“Frankly, I’m bothered by the idea of dead piglets, perhaps more so than the idea of confined mothers.”
If you ever find yourself in a room full of pig farmers and want to start a fight, just ask about farrowing crates. A farrowing crate is a cage that confines a lactating sow. Its dimensions are tight — a typical crate enables a mother pig to move a few inches in any direction.
A crated pig can do little more than lie on her side, position her nipples in the right direction, and provide mother’s milk to her piglets on the other end of prison-like bars. Some farmers deem this confined arrangement the cruelest manifestation of factory farming.
It’s not hard to see why. Echoing a pervasive sentiment, the “Certified Humane Raised and Handled” label prohibits farrowing crates because they inhibit the pig’s “natural behavior.” Two weeks before giving birth, a mother pig experiences hormonal changes that urge her to build a nest. A crate prevents this instinctual behavior, not to mention rooting and socializing, which are also natural instincts to a pig.
Temple Grandin, the renowned animal scientist, likens the crate experience to being buckled into an airplane seat for six weeks. After several days in a conventional crate, sows begin to suffer painful lesions on their legs, start chewing on the iron bars, show a decreased appetite, and experience higher levels of stress (as measured by hormonal content).
Horrible as it all sounds, many pig farmers vehemently insist on the humaneness of the farrowing crate. Critics might condemn the crate as little more than a productivity maximizer. But consider why it maximizes productivity: farrowing crates prevent piglets from being crushed to death. As many conventional pig farmers note, the crate’s design is carefully engineered to discourage mothers from rolling over on their suckling or sleeping babies, something that happens with alarming regularity in open systems.
Many farmers are quite passionate on this point. Deanna Quan, a pig farmer in Dayton, Ohio, explained in a letter to the Rodale Institute:
I am a pig farmer and I have 95 sows. I use all the Animal Welfare Institute guidelines with one exception. I use farrowing crates. I did not use them for the first 10 years; I thought they might be cruel. Boy, was I wrong. Instead of carrying out buckets of dead baby pigs, I now have a 95 to 98 percent survival rate.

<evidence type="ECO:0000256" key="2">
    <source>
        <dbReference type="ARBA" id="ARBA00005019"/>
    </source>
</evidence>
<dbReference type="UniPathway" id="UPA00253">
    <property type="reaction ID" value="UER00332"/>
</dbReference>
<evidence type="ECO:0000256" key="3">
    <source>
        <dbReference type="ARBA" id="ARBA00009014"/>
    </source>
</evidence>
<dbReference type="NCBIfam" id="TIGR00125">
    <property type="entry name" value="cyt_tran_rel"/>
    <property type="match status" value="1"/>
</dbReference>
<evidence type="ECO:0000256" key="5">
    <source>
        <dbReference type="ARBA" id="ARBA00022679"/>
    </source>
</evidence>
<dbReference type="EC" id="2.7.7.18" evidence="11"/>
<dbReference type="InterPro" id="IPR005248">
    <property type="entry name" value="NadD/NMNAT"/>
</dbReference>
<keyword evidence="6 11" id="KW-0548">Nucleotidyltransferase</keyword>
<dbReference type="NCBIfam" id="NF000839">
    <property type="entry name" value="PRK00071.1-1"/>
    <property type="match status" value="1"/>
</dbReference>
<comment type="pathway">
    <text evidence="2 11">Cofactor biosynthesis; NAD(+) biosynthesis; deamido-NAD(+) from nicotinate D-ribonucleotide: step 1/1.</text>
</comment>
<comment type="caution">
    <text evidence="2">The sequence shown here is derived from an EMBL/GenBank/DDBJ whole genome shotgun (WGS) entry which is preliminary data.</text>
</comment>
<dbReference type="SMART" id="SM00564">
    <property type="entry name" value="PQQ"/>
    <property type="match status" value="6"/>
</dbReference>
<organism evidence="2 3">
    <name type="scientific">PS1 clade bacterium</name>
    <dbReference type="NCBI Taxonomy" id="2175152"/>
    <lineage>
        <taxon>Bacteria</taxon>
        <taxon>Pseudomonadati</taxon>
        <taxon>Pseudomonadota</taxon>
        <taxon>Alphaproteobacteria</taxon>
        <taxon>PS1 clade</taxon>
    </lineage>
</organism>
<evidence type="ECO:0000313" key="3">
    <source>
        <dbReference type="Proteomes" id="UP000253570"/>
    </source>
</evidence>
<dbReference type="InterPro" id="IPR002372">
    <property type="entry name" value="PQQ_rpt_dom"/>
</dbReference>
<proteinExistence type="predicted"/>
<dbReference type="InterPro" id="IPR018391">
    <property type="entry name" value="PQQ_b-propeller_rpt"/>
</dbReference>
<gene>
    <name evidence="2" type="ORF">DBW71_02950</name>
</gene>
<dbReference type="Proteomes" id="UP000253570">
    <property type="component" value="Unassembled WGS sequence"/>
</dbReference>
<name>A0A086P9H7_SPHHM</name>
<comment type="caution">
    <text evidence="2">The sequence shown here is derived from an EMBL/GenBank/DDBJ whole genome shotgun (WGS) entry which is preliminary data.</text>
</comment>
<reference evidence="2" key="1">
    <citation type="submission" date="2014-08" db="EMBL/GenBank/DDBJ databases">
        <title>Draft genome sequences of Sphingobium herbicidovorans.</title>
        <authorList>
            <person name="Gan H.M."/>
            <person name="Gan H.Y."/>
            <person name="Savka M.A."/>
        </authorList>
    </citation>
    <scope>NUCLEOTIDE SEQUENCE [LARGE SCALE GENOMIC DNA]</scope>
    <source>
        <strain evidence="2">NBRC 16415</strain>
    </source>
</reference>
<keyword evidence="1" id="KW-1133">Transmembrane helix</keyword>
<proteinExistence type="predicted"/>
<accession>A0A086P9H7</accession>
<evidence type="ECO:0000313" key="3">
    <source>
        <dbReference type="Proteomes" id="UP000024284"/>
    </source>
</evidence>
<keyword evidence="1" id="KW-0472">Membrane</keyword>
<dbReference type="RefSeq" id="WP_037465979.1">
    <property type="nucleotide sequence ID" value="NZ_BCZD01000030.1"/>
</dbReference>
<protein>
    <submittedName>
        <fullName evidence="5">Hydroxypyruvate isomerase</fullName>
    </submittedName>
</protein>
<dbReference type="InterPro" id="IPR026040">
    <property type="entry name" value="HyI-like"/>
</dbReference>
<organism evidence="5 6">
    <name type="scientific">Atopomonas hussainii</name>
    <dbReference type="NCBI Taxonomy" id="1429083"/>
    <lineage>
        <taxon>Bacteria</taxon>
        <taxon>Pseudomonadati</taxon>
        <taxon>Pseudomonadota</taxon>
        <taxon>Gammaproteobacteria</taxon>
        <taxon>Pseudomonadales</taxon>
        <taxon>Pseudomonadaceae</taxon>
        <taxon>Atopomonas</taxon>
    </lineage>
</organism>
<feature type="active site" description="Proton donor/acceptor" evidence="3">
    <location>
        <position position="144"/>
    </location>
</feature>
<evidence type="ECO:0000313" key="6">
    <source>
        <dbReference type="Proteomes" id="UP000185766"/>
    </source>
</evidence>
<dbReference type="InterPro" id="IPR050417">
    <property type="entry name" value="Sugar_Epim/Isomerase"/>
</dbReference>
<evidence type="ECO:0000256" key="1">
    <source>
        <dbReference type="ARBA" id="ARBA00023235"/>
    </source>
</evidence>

Quan isn’t alone. On Farms.com, a popular venue for sharing farming advice, a former pig farmer tells a newcomer, “I was a small producer not long ago. We had to use crates or we lost too many piglets when the sow flopped on a litter.”
Blake Hurst, a Missouri farmer and author of a widely noted article called “The Omnivore’s Delusion,” writes,
The crates protect the piglets from their mothers. Farmers do not cage their hogs because of sadism, but because dead pigs are a drag on the profit margin, and because being crushed by your mother really is an awful way to go.
Studies offer some evidence to back these anecdotal claims. An analysis undertaken by the Sustainable Livestock Systems Group, funded in part by the UK government, found that piglets were crushed in pens at more than twice the rate than they were in crates. (On the flip side, the crated pigs had more stillbirths — although there’s no way to be sure that confinement, as opposed to genetics, was the cause.)
Perhaps not surprisingly, crate manufacturers are attempting to design their way around the problem. A variety of less confined group-housing arrangements — “turn around” pens, “family” pens, and “kennel and run” systems — are becoming increasingly popular. The logic behind these arrangements is laudable. They aim to improve the welfare of both mothers and piglets. Still, the problem remains inescapable. In an article that strongly supports the use of these less confined options, two Australian livestock officers and an environmental engineer were obligated to note that, “Most of the pen designs that give sows more freedom to move result in higher piglet mortality than when conventional farrowing crates are used.”
Frankly, I’m bothered by the idea of dead piglets, perhaps more so than the idea of confined mothers. Thus I’m grappling with the possibility of humanely raised, confined pigs. At this point, I’m by no means ready to wholeheartedly defend the farrowing crate as humane. I am, however, eager to learn more about how ethically conscious consumers might respond to what appears to be an inescapable conundrum: that is, respect for the welfare of a sow is inversely related to the welfare of her piglets.
Those of us concerned with the ethics of eating meat tend to have strong opinions about raising pigs — one way is humane, the other is cruel; free range — good; confinement — bad. But, as is almost always the case when it comes to food, the matter isn’t so cut-and-dried. This time, moreover, the dilemma belongs to the carnivore.